Relationships between young adults’ housing tenure, elements of perceived job security and social capital in Britain
Oluwadamilola Aguda and
Obas John Ebohon
International Journal of Housing Markets and Analysis, 2020, vol. 14, issue 1, 178-191
Purpose - Against the backdrop of the changing trends in tenure in the UK housing system, young adults are faced with different situations that continue to shape their housing consumption and decisions. The purpose of this paper is to investigate the relationships amongst young adults’ housing tenure, social capital and elements of perceived job security in Britain. Socio-psychological dimension of housing tenure decisions has been receiving attention by housing market analysts and practitioners seeking deeper understandings of the UK housing market dynamics, particularly in the wake of changing tastes and preferences of young people concerning housing decisions across major cities of the world. Design/methodology/approach - A quantitative approach has been applied to the harmonised version of the British Household Panel Survey (BHPS) from 2001 to 2015. Findings - The authors discovered that British young adults’ homeownership decisions are increasingly influenced by social capital and elements of perceived job insecurity, depending on their tenure of origin. Furthermore, this study will significantly enhance the understanding of tenure shifts amongst young adults in the UK and provide property developers, local authorities and central governments the knowledge and information to guide economic policies, urban renewal towards achieving better social cohesion and sustainable communities. Originality/value - Very little has been done to investigate the contributions of social capital formation, for example, neighbourhood or social integration and social relations and elements of perceived job security on housing tenure transitions among British young adults. This study will further provide property developers, local authorities and central governments the knowledge and information to guide economic policies, urban renewal towards achieving better social cohesion and sustainable communities.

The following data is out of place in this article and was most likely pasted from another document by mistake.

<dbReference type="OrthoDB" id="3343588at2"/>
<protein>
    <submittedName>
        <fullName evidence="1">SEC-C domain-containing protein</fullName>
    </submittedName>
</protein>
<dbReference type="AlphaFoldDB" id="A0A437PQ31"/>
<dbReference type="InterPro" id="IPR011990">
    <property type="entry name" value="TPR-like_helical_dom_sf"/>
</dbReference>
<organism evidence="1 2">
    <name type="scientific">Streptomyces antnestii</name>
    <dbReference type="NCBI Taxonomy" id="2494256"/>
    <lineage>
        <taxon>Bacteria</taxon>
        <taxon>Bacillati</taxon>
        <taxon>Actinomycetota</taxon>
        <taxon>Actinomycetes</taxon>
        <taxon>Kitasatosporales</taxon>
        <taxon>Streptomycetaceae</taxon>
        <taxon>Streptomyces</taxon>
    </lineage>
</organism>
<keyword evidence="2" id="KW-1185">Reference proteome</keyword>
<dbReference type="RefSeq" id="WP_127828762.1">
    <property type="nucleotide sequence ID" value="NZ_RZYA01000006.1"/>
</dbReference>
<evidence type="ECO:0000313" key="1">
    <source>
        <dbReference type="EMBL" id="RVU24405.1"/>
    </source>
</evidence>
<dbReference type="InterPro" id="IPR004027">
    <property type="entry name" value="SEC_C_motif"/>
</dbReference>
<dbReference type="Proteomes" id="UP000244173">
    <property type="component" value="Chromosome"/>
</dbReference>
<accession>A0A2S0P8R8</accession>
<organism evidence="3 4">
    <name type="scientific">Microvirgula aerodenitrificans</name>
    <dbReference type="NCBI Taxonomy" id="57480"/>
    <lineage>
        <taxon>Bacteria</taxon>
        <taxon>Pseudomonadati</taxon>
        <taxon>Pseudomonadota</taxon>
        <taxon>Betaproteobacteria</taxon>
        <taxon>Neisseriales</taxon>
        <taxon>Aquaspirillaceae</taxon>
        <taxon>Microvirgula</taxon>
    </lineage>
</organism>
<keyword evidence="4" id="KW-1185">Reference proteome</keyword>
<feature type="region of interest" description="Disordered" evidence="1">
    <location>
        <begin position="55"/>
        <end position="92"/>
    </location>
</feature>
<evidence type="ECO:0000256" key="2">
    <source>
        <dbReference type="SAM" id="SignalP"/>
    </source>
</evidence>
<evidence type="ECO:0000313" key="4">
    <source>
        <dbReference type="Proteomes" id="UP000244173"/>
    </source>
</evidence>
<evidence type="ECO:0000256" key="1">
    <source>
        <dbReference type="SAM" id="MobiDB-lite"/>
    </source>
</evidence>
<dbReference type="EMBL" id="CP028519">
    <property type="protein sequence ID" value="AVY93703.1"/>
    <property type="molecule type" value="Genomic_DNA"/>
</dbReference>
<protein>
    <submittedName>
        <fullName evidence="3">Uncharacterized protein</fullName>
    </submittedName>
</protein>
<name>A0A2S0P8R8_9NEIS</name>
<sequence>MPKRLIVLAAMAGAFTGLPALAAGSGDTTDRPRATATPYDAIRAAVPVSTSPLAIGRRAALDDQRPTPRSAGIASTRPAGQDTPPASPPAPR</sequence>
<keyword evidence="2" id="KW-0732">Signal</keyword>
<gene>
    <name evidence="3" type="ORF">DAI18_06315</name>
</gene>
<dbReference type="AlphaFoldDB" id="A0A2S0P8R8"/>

Keywords: UK; Job insecurity; BHPS; Housing tenure; Neighbourhood integration; Social capital formation (search for similar items in EconPapers)
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